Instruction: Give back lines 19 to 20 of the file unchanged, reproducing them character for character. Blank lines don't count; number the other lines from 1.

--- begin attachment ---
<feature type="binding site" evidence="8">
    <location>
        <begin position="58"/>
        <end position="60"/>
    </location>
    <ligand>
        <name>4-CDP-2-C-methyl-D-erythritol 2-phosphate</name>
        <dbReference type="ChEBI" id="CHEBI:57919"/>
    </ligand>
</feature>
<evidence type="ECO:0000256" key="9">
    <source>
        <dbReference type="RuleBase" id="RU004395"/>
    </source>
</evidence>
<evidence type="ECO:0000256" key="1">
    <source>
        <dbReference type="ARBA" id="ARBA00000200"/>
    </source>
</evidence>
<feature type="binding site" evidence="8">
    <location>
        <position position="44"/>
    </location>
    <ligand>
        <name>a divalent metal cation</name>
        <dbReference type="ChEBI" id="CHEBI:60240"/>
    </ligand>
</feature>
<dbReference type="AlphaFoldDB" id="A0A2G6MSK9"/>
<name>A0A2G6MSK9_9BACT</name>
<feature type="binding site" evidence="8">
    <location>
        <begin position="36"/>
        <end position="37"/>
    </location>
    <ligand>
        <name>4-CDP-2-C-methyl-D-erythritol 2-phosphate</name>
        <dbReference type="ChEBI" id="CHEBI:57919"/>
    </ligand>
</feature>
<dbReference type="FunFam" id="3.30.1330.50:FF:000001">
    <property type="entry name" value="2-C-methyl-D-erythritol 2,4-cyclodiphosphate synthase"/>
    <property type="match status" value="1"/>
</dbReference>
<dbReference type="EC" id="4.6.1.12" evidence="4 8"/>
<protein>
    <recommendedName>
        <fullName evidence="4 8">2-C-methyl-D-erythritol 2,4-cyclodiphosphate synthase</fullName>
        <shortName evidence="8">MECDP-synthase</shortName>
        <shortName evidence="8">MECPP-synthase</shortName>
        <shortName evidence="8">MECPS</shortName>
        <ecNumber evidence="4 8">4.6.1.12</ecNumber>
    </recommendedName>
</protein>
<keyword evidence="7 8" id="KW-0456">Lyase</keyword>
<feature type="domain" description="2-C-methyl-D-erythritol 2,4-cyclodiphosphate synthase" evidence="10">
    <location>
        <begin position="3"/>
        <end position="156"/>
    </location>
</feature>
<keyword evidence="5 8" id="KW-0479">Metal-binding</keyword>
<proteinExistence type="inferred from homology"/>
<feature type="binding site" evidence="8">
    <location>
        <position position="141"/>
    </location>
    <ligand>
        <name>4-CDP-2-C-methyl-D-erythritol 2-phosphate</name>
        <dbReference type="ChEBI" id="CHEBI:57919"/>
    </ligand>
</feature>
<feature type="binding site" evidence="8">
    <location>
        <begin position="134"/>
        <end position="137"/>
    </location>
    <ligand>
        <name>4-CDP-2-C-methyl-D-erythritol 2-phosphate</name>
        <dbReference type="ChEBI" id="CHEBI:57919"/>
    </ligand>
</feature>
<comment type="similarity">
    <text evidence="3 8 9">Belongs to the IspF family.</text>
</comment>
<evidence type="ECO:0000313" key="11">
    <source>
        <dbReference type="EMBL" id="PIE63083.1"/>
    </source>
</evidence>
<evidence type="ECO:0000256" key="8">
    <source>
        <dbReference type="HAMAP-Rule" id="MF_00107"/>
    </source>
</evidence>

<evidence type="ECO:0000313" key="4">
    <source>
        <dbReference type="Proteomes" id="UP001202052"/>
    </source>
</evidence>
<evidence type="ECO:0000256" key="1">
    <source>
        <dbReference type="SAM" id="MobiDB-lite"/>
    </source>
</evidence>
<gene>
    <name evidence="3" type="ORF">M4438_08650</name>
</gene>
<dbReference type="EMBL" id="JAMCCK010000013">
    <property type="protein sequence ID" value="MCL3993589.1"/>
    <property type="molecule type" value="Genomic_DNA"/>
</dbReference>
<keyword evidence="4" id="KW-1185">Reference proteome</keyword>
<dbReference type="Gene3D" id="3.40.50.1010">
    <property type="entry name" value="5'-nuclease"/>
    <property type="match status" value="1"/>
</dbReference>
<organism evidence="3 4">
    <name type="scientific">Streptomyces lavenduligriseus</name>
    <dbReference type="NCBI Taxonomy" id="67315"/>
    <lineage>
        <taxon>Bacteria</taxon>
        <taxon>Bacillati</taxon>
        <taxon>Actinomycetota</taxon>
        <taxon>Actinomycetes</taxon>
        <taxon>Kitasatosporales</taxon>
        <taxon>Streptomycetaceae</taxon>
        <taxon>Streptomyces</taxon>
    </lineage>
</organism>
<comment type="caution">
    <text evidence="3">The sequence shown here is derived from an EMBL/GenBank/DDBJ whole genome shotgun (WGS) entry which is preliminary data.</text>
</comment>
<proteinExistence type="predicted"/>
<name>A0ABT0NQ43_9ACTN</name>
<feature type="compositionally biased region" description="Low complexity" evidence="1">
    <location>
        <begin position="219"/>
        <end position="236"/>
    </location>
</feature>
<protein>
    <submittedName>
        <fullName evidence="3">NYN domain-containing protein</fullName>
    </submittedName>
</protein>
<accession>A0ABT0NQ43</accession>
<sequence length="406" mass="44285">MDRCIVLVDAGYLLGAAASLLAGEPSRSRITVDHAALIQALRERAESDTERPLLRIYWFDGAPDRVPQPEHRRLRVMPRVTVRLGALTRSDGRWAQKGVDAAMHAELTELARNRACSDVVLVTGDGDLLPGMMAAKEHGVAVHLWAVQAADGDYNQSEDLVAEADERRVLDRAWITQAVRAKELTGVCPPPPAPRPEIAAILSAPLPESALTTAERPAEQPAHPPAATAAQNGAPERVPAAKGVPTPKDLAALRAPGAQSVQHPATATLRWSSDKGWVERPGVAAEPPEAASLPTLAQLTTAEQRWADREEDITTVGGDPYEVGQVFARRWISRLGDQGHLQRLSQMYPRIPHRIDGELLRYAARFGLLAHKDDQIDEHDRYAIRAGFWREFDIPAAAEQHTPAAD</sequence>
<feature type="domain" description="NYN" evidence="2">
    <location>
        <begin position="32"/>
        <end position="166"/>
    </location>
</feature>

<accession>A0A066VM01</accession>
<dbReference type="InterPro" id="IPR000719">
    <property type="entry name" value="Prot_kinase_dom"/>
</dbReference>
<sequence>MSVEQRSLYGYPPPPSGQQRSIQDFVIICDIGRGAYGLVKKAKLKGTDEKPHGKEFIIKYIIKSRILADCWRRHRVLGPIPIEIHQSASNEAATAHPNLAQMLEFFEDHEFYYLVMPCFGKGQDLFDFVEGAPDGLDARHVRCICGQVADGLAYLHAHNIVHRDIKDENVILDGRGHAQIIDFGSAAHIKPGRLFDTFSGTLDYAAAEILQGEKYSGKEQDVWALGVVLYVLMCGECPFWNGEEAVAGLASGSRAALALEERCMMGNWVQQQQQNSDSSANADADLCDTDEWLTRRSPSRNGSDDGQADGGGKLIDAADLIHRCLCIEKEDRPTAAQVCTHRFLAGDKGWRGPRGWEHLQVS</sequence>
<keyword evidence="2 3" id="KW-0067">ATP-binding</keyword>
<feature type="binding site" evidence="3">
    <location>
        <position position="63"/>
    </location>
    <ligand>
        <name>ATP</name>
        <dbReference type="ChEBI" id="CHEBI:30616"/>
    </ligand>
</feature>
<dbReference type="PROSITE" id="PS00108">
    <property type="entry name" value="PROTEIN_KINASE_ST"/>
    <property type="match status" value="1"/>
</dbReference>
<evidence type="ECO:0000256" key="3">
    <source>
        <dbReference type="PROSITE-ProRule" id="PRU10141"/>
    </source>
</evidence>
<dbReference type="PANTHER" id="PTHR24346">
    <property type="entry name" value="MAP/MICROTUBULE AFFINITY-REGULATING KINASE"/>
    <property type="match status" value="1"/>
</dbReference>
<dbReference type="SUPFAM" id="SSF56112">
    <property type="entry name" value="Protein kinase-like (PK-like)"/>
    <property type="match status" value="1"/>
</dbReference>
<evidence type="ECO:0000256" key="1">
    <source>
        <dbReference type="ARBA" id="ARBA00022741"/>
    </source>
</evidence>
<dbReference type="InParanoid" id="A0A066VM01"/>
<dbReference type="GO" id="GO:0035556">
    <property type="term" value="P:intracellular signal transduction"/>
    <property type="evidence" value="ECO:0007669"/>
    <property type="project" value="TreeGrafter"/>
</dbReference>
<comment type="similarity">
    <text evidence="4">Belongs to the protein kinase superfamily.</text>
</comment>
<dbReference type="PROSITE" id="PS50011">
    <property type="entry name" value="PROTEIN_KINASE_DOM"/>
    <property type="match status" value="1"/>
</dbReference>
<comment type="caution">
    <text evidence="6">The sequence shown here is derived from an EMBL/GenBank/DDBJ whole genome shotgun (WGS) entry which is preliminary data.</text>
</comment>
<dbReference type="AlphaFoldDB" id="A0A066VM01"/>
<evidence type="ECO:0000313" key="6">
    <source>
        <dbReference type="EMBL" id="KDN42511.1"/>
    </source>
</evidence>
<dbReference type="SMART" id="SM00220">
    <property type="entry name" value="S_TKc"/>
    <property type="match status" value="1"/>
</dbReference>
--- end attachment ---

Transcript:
    </source>
</evidence>